Sheriff Richard Jones from Butler County, Ohio –where drug overdose is the leading cause of death- said he won’t equip his deputies with naloxone, an opioid overdose reversal drug that saves many lives around the United States every day.

Jones stated that his officers don’t carry Narcan –a brand name of naloxone- nor will they. The drug is typically administered nasally and works by binding to parts of the brain affected by dopamine during an overdose, blocking the effects of the narcotics or opioids for 30 to 90 minutes and giving the body back its respiratory ability.

Butler County Sheriff Richard K. Jones. Image Credit: Greg Lynch

The sheriff reassured his position against naloxone citing high costs and concerns about their officers’ safety, saying that some overdose victims revived with the reversal drug can be unpredictable and hostile. He recently told Ashleigh Banfield on HLN’s “Primetime Justice” that the only way to change his position would be “if the courts order” him to give naloxone to his deputies.

Sheriff Jones believes overdose reversal drugs just enable addicts to continue consuming opioids

Jones, a public supporter of President Donald Trump, is known for his anti-drug views. He stated that he’s gotten positive responses from his remarks because people are, too, “disgusted by the drug problem.”

“This Narcan, all it does is save people’s lives for another day,” said Jones, according to The HuffPost. “You enable these people when you give them this Narcan.”

The sheriff doesn’t believe addiction is a disease, even though experts have said it is. He noted an increase in the number of young women giving birth to opioid-addicted babies in jail and that he’s heard far too many stories about young children being directly affected by opioid addiction.

Jones explained that while his officers won’t carry naloxone, overdose victims will still be revived.

“The life squads aren’t just going to stop giving them Narcan, but it’s pushing the resources out so bad and our government has no response, they have no cure, they’re all too busy,” Jones said. “Nancy Reagan, as silly as it might sound, you gotta just say no and you gotta teach kids and you gotta start in the 7th grade.”

Middletown councilman suggested denying naloxone to people who’ve been revived twice

Butler County saw almost 200 drug overdose deaths last year. More than 150 of those deaths were attributed to heroin or fentanyl. Fentanyl is a potent synthetic opioid that has helped fuel drug deaths around the country. According to The New York Times, the county is on its way to see 263 overdose deaths this year. Its neighbor, Montgomery County, will see over 800 drug overdose deaths this year if they continue at the current rate.

The opioid epidemic has spurred different views and opinions on how best to respond. In June, a city councilman in Middletown –located in both Butler and Warren counties- asked deputies to analyze denying emergency medical services to people who had sought a medical intervention at least twice before.

Councilman Dan Picard said that people shouldn’t want to come to Middletown to overdose because someone might not come with Narcan and save their lives. Picard said they need to put a fear about overdosing in Middletown.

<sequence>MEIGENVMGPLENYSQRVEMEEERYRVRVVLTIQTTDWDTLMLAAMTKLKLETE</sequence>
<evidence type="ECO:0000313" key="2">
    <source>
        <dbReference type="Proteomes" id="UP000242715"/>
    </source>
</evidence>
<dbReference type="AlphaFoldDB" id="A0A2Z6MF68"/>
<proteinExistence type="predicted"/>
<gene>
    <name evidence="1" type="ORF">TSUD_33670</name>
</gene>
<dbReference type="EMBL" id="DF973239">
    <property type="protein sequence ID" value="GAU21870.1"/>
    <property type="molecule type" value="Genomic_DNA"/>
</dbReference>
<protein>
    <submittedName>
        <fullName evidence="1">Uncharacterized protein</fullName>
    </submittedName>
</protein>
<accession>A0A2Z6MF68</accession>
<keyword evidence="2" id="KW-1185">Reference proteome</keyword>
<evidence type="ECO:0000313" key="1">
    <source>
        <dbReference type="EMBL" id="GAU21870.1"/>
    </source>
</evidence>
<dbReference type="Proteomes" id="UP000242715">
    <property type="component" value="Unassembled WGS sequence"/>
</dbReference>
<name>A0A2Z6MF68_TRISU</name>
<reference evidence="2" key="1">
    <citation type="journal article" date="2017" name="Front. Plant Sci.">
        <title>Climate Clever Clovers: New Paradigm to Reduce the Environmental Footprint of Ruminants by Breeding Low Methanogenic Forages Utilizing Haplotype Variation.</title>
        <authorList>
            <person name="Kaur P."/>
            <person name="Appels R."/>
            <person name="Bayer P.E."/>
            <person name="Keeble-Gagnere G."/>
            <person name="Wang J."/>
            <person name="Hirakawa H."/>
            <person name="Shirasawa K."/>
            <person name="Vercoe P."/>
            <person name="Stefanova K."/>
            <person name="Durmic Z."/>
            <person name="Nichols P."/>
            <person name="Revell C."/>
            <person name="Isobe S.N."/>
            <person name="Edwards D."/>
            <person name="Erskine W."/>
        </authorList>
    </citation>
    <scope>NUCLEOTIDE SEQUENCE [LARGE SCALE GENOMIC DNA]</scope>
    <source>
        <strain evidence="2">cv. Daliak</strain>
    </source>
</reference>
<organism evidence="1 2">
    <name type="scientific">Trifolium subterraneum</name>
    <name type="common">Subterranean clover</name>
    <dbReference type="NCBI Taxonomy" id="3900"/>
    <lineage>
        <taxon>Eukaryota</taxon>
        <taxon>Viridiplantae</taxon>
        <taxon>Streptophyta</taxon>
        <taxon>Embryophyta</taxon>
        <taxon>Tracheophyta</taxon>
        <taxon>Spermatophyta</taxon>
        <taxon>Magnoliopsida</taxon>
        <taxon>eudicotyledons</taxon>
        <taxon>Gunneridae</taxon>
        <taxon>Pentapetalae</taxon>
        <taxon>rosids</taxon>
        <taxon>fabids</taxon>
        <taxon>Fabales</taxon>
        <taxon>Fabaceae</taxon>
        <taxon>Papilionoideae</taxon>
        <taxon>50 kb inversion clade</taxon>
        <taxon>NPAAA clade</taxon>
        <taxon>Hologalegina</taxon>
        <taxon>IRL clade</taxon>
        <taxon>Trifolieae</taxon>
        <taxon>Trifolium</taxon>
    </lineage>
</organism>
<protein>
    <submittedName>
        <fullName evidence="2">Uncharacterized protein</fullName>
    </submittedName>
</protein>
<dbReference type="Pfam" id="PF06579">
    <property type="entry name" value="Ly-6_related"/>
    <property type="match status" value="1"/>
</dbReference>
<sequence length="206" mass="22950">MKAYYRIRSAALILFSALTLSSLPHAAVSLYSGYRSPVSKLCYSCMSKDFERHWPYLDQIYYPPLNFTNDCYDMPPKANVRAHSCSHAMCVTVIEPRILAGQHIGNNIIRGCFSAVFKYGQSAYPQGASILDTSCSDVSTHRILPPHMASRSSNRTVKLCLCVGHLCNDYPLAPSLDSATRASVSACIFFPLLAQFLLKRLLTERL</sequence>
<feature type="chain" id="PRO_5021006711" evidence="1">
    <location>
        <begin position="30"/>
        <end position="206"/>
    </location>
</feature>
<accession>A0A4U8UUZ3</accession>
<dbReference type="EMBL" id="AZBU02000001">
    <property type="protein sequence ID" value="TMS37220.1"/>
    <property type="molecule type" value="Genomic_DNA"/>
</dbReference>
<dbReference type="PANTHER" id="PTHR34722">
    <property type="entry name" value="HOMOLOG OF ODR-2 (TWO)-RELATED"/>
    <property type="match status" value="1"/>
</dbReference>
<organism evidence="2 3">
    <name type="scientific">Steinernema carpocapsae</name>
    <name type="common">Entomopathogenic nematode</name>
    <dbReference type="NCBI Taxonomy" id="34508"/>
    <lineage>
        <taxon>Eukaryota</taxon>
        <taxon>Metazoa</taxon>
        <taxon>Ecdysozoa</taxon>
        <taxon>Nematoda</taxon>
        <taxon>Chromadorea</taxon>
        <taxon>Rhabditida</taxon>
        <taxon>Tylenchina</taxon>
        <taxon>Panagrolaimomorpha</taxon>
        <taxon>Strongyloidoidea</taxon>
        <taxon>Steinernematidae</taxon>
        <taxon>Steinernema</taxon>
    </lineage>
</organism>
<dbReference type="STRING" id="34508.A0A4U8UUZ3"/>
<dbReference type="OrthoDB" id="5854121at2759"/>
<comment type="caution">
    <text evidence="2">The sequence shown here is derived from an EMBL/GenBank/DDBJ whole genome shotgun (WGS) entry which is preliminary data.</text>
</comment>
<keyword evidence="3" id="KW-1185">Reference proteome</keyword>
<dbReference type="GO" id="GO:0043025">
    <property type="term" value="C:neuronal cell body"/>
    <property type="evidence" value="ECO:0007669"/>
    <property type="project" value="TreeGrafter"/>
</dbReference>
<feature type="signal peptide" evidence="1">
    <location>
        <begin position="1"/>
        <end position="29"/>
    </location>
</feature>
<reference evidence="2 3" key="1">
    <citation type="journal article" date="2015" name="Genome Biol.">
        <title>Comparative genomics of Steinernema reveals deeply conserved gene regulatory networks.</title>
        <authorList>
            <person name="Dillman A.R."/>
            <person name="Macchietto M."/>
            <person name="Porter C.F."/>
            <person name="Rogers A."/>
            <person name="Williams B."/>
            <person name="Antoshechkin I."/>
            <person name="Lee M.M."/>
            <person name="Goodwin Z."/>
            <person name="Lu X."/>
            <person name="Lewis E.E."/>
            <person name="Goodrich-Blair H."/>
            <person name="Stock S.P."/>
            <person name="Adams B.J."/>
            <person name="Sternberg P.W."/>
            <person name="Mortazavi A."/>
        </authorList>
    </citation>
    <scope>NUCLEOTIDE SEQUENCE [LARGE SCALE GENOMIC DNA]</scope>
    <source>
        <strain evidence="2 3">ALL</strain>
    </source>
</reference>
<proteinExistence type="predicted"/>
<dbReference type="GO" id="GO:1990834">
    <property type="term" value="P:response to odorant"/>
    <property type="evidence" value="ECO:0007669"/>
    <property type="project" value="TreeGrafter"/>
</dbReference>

Naloxone kit distributed in Toronto, Canada. Image Credit: University of Washington
Naloxone kit distributed in Toronto, Canada. Image Credit: University of Washington

He cited mounting cost of overdose reversal kits and noted the city is spending almost ten times the amount it had initially budgeted for Narcan in 2017. Middletown officials said that they’d continue reviving any overdosed person they encountered.

The Centers for Disease Control and Prevention say that naloxone has saved over 26,000 lives between 1996 and 2014. Experts say that an overdose reversal drug kit costs $37.50

Drug policy advocates say the police won’t solve the epidemic

Drug policy advocates believe that some officials’ –like Jones- views aren’t representative of most officials who are in charge of dealing with the opioid crisis.

“We see a lot of consistency and buy-in from law enforcement, fire and EMS on the importance of overdose response and harm reduction, and the importance of an enhanced overdose response,” said Kelly Firesheets, senior program officer at Interact for Health in Cincinnati. “A lot of times we get confused and forget that naloxone is not treatment for addiction.”

Firesheets shared concerns that Jones’ remarks would limit the department’s ability to protect deputies who may come into contact with synthetic opioids, some of which are so lethal that can be deadly to the touch. She believes the sheriff’s views are clear evidence of the lasting stigma around drug addiction.

Michael Collins, the Deputy Director of the Drug Policy Alliance, said police won’t solve the overdose epidemic, and that there needs to be a public health approach to solve it. An approach based on science, health and human rights, and not enforcement, he added.

Naloxone doesn’t prevent addicts from relapsing, and some people fear that its availability, combined with the availability of cheap narcotics and opioids on the streets, fuel drug abuse. Vermont State Police captain Rick Hopkins told the Marshall Project that it’s a matter of perspective: you can either look at naloxone as an enabler or you can look it as you’re helping fellow human beings survive until they get healthy.

Source: HuffPost